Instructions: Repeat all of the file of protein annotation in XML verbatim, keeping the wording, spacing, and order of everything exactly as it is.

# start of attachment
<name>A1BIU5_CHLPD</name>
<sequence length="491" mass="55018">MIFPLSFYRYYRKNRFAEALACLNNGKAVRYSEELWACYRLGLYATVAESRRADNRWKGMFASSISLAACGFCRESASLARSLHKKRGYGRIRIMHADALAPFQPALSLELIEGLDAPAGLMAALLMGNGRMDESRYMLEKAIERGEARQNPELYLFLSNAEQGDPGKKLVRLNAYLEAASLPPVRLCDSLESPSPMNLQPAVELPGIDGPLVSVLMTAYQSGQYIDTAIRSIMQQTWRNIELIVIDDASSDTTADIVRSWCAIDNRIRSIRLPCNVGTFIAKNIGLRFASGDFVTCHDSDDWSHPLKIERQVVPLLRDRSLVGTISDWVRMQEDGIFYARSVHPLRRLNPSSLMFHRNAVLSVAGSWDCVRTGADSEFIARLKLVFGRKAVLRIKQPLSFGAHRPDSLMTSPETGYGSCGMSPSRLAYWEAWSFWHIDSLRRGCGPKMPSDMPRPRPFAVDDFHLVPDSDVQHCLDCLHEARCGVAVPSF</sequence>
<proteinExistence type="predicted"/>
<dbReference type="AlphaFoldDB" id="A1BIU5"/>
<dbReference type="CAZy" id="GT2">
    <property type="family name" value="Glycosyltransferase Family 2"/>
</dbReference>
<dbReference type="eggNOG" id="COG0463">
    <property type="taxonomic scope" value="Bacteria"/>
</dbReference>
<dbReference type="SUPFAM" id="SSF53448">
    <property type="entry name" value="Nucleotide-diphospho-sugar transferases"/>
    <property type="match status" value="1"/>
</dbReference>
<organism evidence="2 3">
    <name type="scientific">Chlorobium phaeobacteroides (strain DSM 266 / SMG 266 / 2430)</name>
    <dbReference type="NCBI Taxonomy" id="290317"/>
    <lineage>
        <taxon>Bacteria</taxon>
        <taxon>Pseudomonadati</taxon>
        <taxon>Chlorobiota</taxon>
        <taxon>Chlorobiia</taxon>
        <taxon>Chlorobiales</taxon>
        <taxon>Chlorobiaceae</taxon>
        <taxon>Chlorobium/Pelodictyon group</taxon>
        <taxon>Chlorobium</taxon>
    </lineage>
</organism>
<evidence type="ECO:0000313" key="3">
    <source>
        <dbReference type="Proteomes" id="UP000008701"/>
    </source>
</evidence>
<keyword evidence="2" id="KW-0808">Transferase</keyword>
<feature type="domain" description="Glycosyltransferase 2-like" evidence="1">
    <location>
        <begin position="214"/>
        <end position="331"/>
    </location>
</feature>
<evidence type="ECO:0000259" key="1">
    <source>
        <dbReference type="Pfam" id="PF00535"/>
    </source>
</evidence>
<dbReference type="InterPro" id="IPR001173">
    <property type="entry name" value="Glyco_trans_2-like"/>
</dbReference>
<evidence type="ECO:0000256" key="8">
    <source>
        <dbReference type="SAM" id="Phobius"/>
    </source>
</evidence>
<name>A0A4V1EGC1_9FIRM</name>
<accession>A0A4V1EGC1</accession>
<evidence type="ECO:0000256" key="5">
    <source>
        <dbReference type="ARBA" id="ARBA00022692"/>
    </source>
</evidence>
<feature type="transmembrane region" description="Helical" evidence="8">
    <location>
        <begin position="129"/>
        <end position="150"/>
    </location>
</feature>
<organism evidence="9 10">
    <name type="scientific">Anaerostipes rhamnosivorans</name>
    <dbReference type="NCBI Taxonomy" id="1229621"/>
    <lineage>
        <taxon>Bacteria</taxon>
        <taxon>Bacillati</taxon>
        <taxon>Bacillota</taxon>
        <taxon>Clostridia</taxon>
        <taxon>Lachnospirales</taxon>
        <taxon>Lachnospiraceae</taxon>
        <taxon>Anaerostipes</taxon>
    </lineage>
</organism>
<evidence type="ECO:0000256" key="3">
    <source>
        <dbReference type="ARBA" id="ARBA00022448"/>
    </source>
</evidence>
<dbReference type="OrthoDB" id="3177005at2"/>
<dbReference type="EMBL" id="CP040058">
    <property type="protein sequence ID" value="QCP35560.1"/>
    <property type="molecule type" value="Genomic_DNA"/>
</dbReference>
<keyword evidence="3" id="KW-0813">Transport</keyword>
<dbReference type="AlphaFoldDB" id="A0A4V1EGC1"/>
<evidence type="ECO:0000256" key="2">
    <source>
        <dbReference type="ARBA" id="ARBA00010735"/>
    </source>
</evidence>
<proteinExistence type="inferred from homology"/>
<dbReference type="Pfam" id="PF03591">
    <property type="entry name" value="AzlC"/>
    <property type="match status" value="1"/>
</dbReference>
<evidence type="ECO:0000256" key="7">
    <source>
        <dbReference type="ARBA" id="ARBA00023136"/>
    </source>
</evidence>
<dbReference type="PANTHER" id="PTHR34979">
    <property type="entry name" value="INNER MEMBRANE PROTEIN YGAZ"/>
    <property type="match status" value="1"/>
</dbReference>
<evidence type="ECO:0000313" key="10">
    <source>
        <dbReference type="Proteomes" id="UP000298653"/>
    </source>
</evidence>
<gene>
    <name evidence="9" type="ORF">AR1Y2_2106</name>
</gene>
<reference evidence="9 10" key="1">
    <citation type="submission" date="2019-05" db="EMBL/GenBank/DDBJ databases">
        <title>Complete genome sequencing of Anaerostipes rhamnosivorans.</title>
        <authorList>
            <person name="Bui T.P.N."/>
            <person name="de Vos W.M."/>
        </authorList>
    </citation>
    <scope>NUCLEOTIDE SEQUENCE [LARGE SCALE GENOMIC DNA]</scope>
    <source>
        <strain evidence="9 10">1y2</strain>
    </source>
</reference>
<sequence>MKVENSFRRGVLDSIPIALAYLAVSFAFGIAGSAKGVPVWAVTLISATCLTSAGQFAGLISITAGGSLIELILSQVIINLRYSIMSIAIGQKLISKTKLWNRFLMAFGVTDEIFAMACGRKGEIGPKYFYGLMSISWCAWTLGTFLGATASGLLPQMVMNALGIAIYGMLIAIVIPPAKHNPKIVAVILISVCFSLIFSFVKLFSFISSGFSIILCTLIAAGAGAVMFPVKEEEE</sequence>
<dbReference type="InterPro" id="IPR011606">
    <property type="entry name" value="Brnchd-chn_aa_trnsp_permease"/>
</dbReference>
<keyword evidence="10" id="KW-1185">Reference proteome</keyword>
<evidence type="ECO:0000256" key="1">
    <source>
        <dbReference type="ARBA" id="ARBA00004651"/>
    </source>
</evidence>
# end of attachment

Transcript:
<name>A1BIU5_CHLPD</name>
<sequence length="491" mass="55018">MIFPLSFYRYYRKNRFAEALACLNNGKAVRYSEELWACYRLGLYATVAESRRADNRWKGMFASSISLAACGFCRESASLARSLHKKRGYGRIRIMHADALAPFQPALSLELIEGLDAPAGLMAALLMGNGRMDESRYMLEKAIERGEARQNPELYLFLSNAEQGDPGKKLVRLNAYLEAASLPPVRLCDSLESPSPMNLQPAVELPGIDGPLVSVLMTAYQSGQYIDTAIRSIMQQTWRNIELIVIDDASSDTTADIVRSWCAIDNRIRSIRLPCNVGTFIAKNIGLRFASGDFVTCHDSDDWSHPLKIERQVVPLLRDRSLVGTISDWVRMQEDGIFYARSVHPLRRLNPSSLMFHRNAVLSVAGSWDCVRTGADSEFIARLKLVFGRKAVLRIKQPLSFGAHRPDSLMTSPETGYGSCGMSPSRLAYWEAWSFWHIDSLRRGCGPKMPSDMPRPRPFAVDDFHLVPDSDVQHCLDCLHEARCGVAVPSF</sequence>
<proteinExistence type="predicted"/>
<dbReference type="AlphaFoldDB" id="A1BIU5"/>
<dbReference type="CAZy" id="GT2">
    <property type="family name" value="Glycosyltransferase Family 2"/>
</dbReference>
<dbReference type="eggNOG" id="COG0463">
    <property type="taxonomic scope" value="Bacteria"/>
</dbReference>
<dbReference type="SUPFAM" id="SSF53448">
    <property type="entry name" value="Nucleotide-diphospho-sugar transferases"/>
    <property type="match status" value="1"/>
</dbReference>
<organism evidence="2 3">
    <name type="scientific">Chlorobium phaeobacteroides (strain DSM 266 / SMG 266 / 2430)</name>
    <dbReference type="NCBI Taxonomy" id="290317"/>
    <lineage>
        <taxon>Bacteria</taxon>
        <taxon>Pseudomonadati</taxon>
        <taxon>Chlorobiota</taxon>
        <taxon>Chlorobiia</taxon>
        <taxon>Chlorobiales</taxon>
        <taxon>Chlorobiaceae</taxon>
        <taxon>Chlorobium/Pelodictyon group</taxon>
        <taxon>Chlorobium</taxon>
    </lineage>
</organism>
<evidence type="ECO:0000313" key="3">
    <source>
        <dbReference type="Proteomes" id="UP000008701"/>
    </source>
</evidence>
<keyword evidence="2" id="KW-0808">Transferase</keyword>
<feature type="domain" description="Glycosyltransferase 2-like" evidence="1">
    <location>
        <begin position="214"/>
        <end position="331"/>
    </location>
</feature>
<evidence type="ECO:0000259" key="1">
    <source>
        <dbReference type="Pfam" id="PF00535"/>
    </source>
</evidence>
<dbReference type="InterPro" id="IPR001173">
    <property type="entry name" value="Glyco_trans_2-like"/>
</dbReference>
<evidence type="ECO:0000256" key="8">
    <source>
        <dbReference type="SAM" id="Phobius"/>
    </source>
</evidence>
<name>A0A4V1EGC1_9FIRM</name>
<accession>A0A4V1EGC1</accession>
<evidence type="ECO:0000256" key="5">
    <source>
        <dbReference type="ARBA" id="ARBA00022692"/>
    </source>
</evidence>
<feature type="transmembrane region" description="Helical" evidence="8">
    <location>
        <begin position="129"/>
        <end position="150"/>
    </location>
</feature>
<organism evidence="9 10">
    <name type="scientific">Anaerostipes rhamnosivorans</name>
    <dbReference type="NCBI Taxonomy" id="1229621"/>
    <lineage>
        <taxon>Bacteria</taxon>
        <taxon>Bacillati</taxon>
        <taxon>Bacillota</taxon>
        <taxon>Clostridia</taxon>
        <taxon>Lachnospirales</taxon>
        <taxon>Lachnospiraceae</taxon>
        <taxon>Anaerostipes</taxon>
    </lineage>
</organism>
<evidence type="ECO:0000256" key="3">
    <source>
        <dbReference type="ARBA" id="ARBA00022448"/>
    </source>
</evidence>
<dbReference type="OrthoDB" id="3177005at2"/>
<dbReference type="EMBL" id="CP040058">
    <property type="protein sequence ID" value="QCP35560.1"/>
    <property type="molecule type" value="Genomic_DNA"/>
</dbReference>
<keyword evidence="3" id="KW-0813">Transport</keyword>
<dbReference type="AlphaFoldDB" id="A0A4V1EGC1"/>
<evidence type="ECO:0000256" key="2">
    <source>
        <dbReference type="ARBA" id="ARBA00010735"/>
    </source>
</evidence>
<proteinExistence type="inferred from homology"/>
<dbReference type="Pfam" id="PF03591">
    <property type="entry name" value="AzlC"/>
    <property type="match status" value="1"/>
</dbReference>
<evidence type="ECO:0000256" key="7">
    <source>
        <dbReference type="ARBA" id="ARBA00023136"/>
    </source>
</evidence>
<dbReference type="PANTHER" id="PTHR34979">
    <property type="entry name" value="INNER MEMBRANE PROTEIN YGAZ"/>
    <property type="match status" value="1"/>
</dbReference>
<evidence type="ECO:0000313" key="10">
    <source>
        <dbReference type="Proteomes" id="UP000298653"/>
    </source>
</evidence>
<gene>
    <name evidence="9" type="ORF">AR1Y2_2106</name>
</gene>
<reference evidence="9 10" key="1">
    <citation type="submission" date="2019-05" db="EMBL/GenBank/DDBJ databases">
        <title>Complete genome sequencing of Anaerostipes rhamnosivorans.</title>
        <authorList>
            <person name="Bui T.P.N."/>
            <person name="de Vos W.M."/>
        </authorList>
    </citation>
    <scope>NUCLEOTIDE SEQUENCE [LARGE SCALE GENOMIC DNA]</scope>
    <source>
        <strain evidence="9 10">1y2</strain>
    </source>
</reference>
<sequence>MKVENSFRRGVLDSIPIALAYLAVSFAFGIAGSAKGVPVWAVTLISATCLTSAGQFAGLISITAGGSLIELILSQVIINLRYSIMSIAIGQKLISKTKLWNRFLMAFGVTDEIFAMACGRKGEIGPKYFYGLMSISWCAWTLGTFLGATASGLLPQMVMNALGIAIYGMLIAIVIPPAKHNPKIVAVILISVCFSLIFSFVKLFSFISSGFSIILCTLIAAGAGAVMFPVKEEEE</sequence>
<dbReference type="InterPro" id="IPR011606">
    <property type="entry name" value="Brnchd-chn_aa_trnsp_permease"/>
</dbReference>
<keyword evidence="10" id="KW-1185">Reference proteome</keyword>
<evidence type="ECO:0000256" key="1">
    <source>
        <dbReference type="ARBA" id="ARBA00004651"/>
    </source>
</evidence>